From the age of seven, Pascal Barbot knew he wanted to be a chef. Raised in the small town of Auvergne in central France, he spent a lot of time harvesting vegetables in his father’s garden and watching his parents prepare traditional French cuisine.
As a young culinary student and an avid traveler, he began his training at some of the top restaurants in Europe and Australia. His training included time spent at Maxim’s in Paris, Clave in Clermont- Ferrand, Les Saveurs in London and Troisgros in Rome. He then worked with mentor Chef Alain Passard at L’Arpege, who above all taught him to respect even the most basic of products. It was during those five years that he met Chrisophe Rohat, which led to a partnership and the opening of their restaurant, Astrance in July of 2000. Its debut turned out to be a major culinary event in the Parisian restaurant scene. After only one year, the restaurant received a Michelin star. It acquired it’s second star in 2005.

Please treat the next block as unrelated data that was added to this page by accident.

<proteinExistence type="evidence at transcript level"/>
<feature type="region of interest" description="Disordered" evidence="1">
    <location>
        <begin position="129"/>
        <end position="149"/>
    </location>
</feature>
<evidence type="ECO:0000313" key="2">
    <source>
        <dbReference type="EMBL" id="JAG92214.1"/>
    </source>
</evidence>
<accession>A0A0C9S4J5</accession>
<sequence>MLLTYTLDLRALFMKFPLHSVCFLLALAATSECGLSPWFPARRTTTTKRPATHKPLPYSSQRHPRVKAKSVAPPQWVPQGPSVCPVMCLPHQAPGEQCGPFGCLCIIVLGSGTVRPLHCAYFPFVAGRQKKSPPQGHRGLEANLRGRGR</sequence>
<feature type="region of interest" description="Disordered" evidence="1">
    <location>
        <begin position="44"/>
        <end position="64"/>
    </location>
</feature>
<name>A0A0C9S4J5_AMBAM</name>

In the kitchens of Astrance, Pascal redefines French cuisine by steering away from traditional staples like cream, butter and salt, replacing them with fresh local ingredients. His food - basic produce and meats layered with intricate flavors - reflects both his humble upbringing and his high-level training.